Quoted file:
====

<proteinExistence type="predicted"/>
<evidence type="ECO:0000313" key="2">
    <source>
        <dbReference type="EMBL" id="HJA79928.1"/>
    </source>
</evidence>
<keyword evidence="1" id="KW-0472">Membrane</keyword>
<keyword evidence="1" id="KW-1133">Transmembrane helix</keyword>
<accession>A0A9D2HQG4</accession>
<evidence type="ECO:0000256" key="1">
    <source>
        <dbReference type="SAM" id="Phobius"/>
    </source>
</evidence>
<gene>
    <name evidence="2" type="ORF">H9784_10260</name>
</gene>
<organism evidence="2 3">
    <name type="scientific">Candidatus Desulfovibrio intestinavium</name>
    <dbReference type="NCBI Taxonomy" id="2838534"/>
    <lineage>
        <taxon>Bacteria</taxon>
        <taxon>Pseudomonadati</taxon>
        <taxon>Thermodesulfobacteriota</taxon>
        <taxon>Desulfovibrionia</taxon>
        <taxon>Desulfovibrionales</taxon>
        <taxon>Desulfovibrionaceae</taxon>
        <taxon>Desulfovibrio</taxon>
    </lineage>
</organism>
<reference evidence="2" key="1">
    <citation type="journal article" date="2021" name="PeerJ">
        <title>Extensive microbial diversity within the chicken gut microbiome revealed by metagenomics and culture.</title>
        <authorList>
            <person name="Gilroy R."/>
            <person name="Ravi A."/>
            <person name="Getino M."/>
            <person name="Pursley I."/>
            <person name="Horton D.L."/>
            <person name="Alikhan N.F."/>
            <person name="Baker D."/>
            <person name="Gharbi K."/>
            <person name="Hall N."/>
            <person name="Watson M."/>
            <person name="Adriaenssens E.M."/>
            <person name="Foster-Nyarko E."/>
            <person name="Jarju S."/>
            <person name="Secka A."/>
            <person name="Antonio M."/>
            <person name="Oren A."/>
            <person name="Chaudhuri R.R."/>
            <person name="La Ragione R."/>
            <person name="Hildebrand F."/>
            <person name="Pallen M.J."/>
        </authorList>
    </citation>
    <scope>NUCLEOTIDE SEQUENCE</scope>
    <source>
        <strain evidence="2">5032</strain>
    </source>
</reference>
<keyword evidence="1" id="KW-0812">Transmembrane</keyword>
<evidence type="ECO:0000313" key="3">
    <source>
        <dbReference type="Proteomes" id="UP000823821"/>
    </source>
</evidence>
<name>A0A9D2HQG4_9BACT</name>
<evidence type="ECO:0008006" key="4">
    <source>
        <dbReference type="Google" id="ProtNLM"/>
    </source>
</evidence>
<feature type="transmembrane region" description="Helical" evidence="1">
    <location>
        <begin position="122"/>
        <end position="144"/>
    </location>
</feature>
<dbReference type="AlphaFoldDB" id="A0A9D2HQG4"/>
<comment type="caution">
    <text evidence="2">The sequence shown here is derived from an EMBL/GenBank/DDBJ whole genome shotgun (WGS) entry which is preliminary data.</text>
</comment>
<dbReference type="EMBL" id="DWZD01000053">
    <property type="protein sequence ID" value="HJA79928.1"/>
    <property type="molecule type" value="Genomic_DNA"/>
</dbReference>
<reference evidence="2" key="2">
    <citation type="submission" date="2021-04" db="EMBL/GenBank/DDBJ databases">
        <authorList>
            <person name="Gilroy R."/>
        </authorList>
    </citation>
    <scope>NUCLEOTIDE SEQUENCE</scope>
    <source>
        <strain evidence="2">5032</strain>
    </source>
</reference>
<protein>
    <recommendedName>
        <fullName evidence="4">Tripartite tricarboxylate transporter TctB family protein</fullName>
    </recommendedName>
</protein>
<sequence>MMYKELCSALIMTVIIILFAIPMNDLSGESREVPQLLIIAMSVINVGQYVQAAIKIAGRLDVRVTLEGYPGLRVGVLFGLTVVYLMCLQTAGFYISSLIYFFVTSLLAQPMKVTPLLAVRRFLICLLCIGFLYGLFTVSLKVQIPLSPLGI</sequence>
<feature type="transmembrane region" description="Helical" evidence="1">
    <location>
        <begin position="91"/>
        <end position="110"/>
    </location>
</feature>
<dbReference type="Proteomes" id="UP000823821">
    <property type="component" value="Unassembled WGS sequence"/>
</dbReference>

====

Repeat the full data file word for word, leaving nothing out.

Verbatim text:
<proteinExistence type="predicted"/>
<evidence type="ECO:0000313" key="2">
    <source>
        <dbReference type="EMBL" id="HJA79928.1"/>
    </source>
</evidence>
<keyword evidence="1" id="KW-0472">Membrane</keyword>
<keyword evidence="1" id="KW-1133">Transmembrane helix</keyword>
<accession>A0A9D2HQG4</accession>
<evidence type="ECO:0000256" key="1">
    <source>
        <dbReference type="SAM" id="Phobius"/>
    </source>
</evidence>
<gene>
    <name evidence="2" type="ORF">H9784_10260</name>
</gene>
<organism evidence="2 3">
    <name type="scientific">Candidatus Desulfovibrio intestinavium</name>
    <dbReference type="NCBI Taxonomy" id="2838534"/>
    <lineage>
        <taxon>Bacteria</taxon>
        <taxon>Pseudomonadati</taxon>
        <taxon>Thermodesulfobacteriota</taxon>
        <taxon>Desulfovibrionia</taxon>
        <taxon>Desulfovibrionales</taxon>
        <taxon>Desulfovibrionaceae</taxon>
        <taxon>Desulfovibrio</taxon>
    </lineage>
</organism>
<reference evidence="2" key="1">
    <citation type="journal article" date="2021" name="PeerJ">
        <title>Extensive microbial diversity within the chicken gut microbiome revealed by metagenomics and culture.</title>
        <authorList>
            <person name="Gilroy R."/>
            <person name="Ravi A."/>
            <person name="Getino M."/>
            <person name="Pursley I."/>
            <person name="Horton D.L."/>
            <person name="Alikhan N.F."/>
            <person name="Baker D."/>
            <person name="Gharbi K."/>
            <person name="Hall N."/>
            <person name="Watson M."/>
            <person name="Adriaenssens E.M."/>
            <person name="Foster-Nyarko E."/>
            <person name="Jarju S."/>
            <person name="Secka A."/>
            <person name="Antonio M."/>
            <person name="Oren A."/>
            <person name="Chaudhuri R.R."/>
            <person name="La Ragione R."/>
            <person name="Hildebrand F."/>
            <person name="Pallen M.J."/>
        </authorList>
    </citation>
    <scope>NUCLEOTIDE SEQUENCE</scope>
    <source>
        <strain evidence="2">5032</strain>
    </source>
</reference>
<keyword evidence="1" id="KW-0812">Transmembrane</keyword>
<evidence type="ECO:0000313" key="3">
    <source>
        <dbReference type="Proteomes" id="UP000823821"/>
    </source>
</evidence>
<name>A0A9D2HQG4_9BACT</name>
<evidence type="ECO:0008006" key="4">
    <source>
        <dbReference type="Google" id="ProtNLM"/>
    </source>
</evidence>
<feature type="transmembrane region" description="Helical" evidence="1">
    <location>
        <begin position="122"/>
        <end position="144"/>
    </location>
</feature>
<dbReference type="AlphaFoldDB" id="A0A9D2HQG4"/>
<comment type="caution">
    <text evidence="2">The sequence shown here is derived from an EMBL/GenBank/DDBJ whole genome shotgun (WGS) entry which is preliminary data.</text>
</comment>
<dbReference type="EMBL" id="DWZD01000053">
    <property type="protein sequence ID" value="HJA79928.1"/>
    <property type="molecule type" value="Genomic_DNA"/>
</dbReference>
<reference evidence="2" key="2">
    <citation type="submission" date="2021-04" db="EMBL/GenBank/DDBJ databases">
        <authorList>
            <person name="Gilroy R."/>
        </authorList>
    </citation>
    <scope>NUCLEOTIDE SEQUENCE</scope>
    <source>
        <strain evidence="2">5032</strain>
    </source>
</reference>
<protein>
    <recommendedName>
        <fullName evidence="4">Tripartite tricarboxylate transporter TctB family protein</fullName>
    </recommendedName>
</protein>
<sequence>MMYKELCSALIMTVIIILFAIPMNDLSGESREVPQLLIIAMSVINVGQYVQAAIKIAGRLDVRVTLEGYPGLRVGVLFGLTVVYLMCLQTAGFYISSLIYFFVTSLLAQPMKVTPLLAVRRFLICLLCIGFLYGLFTVSLKVQIPLSPLGI</sequence>
<feature type="transmembrane region" description="Helical" evidence="1">
    <location>
        <begin position="91"/>
        <end position="110"/>
    </location>
</feature>
<dbReference type="Proteomes" id="UP000823821">
    <property type="component" value="Unassembled WGS sequence"/>
</dbReference>